In today’s blog, we’re looking at another topic that encompasses a number of our frequently asked questions – How to choose the right ladder.
You need to consider various elements when choosing a ladder, all of which we’ll explore below:
Consider duty rating
Ladders are designed and constructed to safely hold up to a specific amount of weight. The duty rating is defined as the maximum safe load capacity of the ladder. This includes a person’s fully clothed weight plus the weight of any tools and materials that are carried onto the ladder. The total weight of these combined must be less than the duty rating.
Consider your ladder material
Are you going to be using a ladder near electricity? If so, you’ll need to pick a fibre glass step ladder perhaps. It’s the only material safe for working in and around electricity and has non-conductive side rails to keep you safe. Again, if you’re going to be working outdoors, some materials fare better than others – so do consider this when purchasing your ladder.
What are your ladder height requirements?
An extension ladder is a good choice when you need to reach several metres high. When looking for an extension ladder you’ll often have the choice of a double extension ladder and a triple extension ladder. The former is simpler and easier to use, whilst the latter is more compact and convenient to store. When it comes to their actual use though, there’s not much difference, so it’s up to you which ladder you prefer working from.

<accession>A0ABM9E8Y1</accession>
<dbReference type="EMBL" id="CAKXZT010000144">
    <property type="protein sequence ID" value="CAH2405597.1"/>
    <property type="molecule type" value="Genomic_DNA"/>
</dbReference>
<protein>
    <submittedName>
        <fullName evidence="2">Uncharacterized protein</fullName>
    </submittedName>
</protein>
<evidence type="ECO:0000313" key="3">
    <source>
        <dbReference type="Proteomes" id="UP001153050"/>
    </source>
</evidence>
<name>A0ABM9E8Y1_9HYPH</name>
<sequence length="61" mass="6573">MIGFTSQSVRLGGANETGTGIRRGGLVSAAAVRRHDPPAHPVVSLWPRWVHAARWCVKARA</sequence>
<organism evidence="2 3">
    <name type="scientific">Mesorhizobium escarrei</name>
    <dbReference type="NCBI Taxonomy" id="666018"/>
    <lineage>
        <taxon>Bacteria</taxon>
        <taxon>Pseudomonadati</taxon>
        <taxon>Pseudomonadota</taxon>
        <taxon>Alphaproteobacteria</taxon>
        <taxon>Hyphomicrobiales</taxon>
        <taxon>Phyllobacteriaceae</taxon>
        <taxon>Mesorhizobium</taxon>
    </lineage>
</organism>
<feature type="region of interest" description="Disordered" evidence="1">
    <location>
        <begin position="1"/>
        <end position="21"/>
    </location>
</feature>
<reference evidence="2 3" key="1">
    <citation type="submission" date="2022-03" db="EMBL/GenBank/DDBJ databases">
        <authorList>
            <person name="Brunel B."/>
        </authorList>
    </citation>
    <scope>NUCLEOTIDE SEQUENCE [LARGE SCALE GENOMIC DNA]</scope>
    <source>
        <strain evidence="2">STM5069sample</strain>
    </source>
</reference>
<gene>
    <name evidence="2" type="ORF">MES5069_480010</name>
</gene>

To get the approximate apex height (the highest part of the roof) you need to multiply the average ceiling height in your house by the number of floors plus one in your house. So if you have a regular 2-storey house, you’ll multiply the average ceiling height (say 2.35m) by 3. You’ll also need to add on 1.1m to this final number to allow adequate working space; this will give you the total ladder length required.
The eaves height (the part of a roof that meets or overhangs the walls of a building) can be estimated by multiplying the average ceiling height in your house by the number of floors. So if you have a regular 2-storey house, you’ll multiply the average ceiling height (say 2.35m) by 2. Again, you’ll also need to add on 1.1m to this final number to allow adequate working space; this will give you the total ladder length required.
Typically, if you live in a 2-storey home, a ladder that’s 8.15m long should meet all your requirements, and if you like in a 1-storey home, a ladder that’s 5.8m long should be suitable.
Ladders: The terminology
So you’ve written down the spec of the ladder you need, but now you’re faced with terms like closed height, extended height and working height, and have no idea what they mean…
Closed height – Length of ladder when compact
Extended height – Height of ladder when fully extended
Platform height – Height at which the platform sits on a stepladder
Working height – The safe usable working height
Reach height – Maximum height you can reach when standing on the ladder
If you have any more questions about our ladders and their usage, please do give us a call on 01282 615517 – we’d be happy to help!